South Africa; Not All Arms Deal Claims To See Light
Arms Trade Newswire: Africa News
Startling allegations of corruption in the controversial R43bn arms deal are being probed by investigators, but only a fraction of them will see the light of day at the public hearings being held in Pretoria.
An undated document prepared by investigators shows that the intention is for the hearings to cover mainly matters related to the cost of the package, its fiscal implications and the path the procurement package followed, including scrutiny of its presentation to cabinet.
A source said a key intention of the hearing was that its public impact should be "constructive" and "healing".
The document lists 43 specific allegations received by investigators, of which only three are intended to be raised at the hearing. Two of the three are already in the public arena.
Most of the other allegations are identified as in need of a "thorough criminal investigation" and not for airing at the hearings, which are being chaired by Public Protector Selby Baqwa.
Seven of the 43 are identified as having Pan Africanist Congress MP Patricia de Lille as their original source.
One of the allegations to be heard involves "a possible conflict of interest in respect of various persons involved in the overall acquisition process due to directorships, shareholding, relatives, etc". This involves defence procurement chief Chippy Shaik and his brother Shabir, a matter already raised at the hearings this week by Jayendra Naidoo. The document says "specific allegations" in this regard will not be heard.
Another, which may be raised "at a later date" relates to an individual involved in the process who is "a director of a company (which) has a major shareholding in a subcontractor".
The third is the case involving Richard Young's company C²I², an unsuccessful bidder for the corvette combat suite. Young publicly raised allegations of irregularities some months ago.
The document lists the remaining allegations, in many cases naming individuals and/or companies linked to them. In no cases have allegations been proven.
These include "persons involved in the overall acquisition process amongst which (sic) high-ranking officials received gifts including motor vehicles, jewellery, cash and shares in companies, from prime contractors/bidders".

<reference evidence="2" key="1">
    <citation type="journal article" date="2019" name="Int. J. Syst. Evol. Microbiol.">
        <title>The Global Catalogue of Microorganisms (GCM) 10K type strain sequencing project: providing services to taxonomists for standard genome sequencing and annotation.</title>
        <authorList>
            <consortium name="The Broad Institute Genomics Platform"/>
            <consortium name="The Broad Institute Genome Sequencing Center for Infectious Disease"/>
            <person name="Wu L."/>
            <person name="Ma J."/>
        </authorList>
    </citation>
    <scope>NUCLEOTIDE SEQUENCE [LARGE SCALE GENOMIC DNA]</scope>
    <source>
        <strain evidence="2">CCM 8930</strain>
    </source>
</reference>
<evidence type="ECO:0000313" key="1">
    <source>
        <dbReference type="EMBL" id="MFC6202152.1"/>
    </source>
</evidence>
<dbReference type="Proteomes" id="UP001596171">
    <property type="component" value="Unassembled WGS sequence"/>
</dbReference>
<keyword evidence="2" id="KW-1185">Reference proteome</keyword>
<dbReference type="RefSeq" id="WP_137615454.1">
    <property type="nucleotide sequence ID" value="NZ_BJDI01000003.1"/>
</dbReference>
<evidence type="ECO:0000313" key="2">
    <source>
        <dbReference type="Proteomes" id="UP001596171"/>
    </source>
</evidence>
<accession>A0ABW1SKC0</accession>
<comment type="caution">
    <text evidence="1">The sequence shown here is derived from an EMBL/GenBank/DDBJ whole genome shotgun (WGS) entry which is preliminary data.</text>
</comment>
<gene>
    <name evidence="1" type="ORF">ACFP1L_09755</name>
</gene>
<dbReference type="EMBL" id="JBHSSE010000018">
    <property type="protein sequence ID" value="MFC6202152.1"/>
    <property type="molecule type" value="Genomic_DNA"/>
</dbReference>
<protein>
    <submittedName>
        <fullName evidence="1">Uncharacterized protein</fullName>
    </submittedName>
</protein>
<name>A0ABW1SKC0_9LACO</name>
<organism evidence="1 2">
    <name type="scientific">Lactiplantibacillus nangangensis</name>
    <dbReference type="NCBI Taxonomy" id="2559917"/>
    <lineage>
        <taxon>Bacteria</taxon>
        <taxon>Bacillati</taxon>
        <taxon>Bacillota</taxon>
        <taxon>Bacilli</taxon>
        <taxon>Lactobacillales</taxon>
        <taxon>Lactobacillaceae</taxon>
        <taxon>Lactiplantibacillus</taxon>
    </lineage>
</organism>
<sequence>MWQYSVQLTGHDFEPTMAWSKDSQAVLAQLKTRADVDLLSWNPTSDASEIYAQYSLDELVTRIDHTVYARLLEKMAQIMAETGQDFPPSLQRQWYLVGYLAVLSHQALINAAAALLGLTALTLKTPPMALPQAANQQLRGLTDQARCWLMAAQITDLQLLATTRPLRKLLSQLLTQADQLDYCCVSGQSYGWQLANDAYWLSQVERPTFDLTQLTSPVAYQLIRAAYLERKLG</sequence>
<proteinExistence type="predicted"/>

ANC MP Tony Yengeni alleged to have received a Mercedes 4x4 is listed here, along with eight others. Although there are few cases where the "gift" values are specified, where they are the amounts total about R350m (sic).
The document also lists among the allegations:
A high-ranking official is a shareholder of a local subcontractor that is a beneficiary of a prime contractor's offset offer;
A major role-player in the acquisition process subsequently became a director of one of the prime contractors;
Various role-players hold shares through nominees in entities which benefited from the acquisition;
A prime contractor offered a 3% commission on the total package to an unnamed recipient;
A prime contractor imported expensive vehicles and sold them at bargain prices to people involved in the acquisition;
A prime contractor paid bribes amounting to R10m;
Certain individuals acquired properties by means of bribe money;
A director of a local defence parastatal is head of a subcontractor that stands to make billions of rands from the arms deal;
Minutes of certain meetings pertaining to selection criteria were subsequently altered;
An individual involved in the acquisition process told bidders that success depended on coming to a specific arrangement with two SA subcontractors;
A bidder for two aspects of the package was told to withdraw its bid for one (and was successful in its bid for the other); and
Four people involved in the acquisition are named as allegedly having links to Cell C's local empowerment partner, Cellsaf, and two with the Mpumalanga Parks Board scandal.
With acknowledgement to Arms Trade Newswire.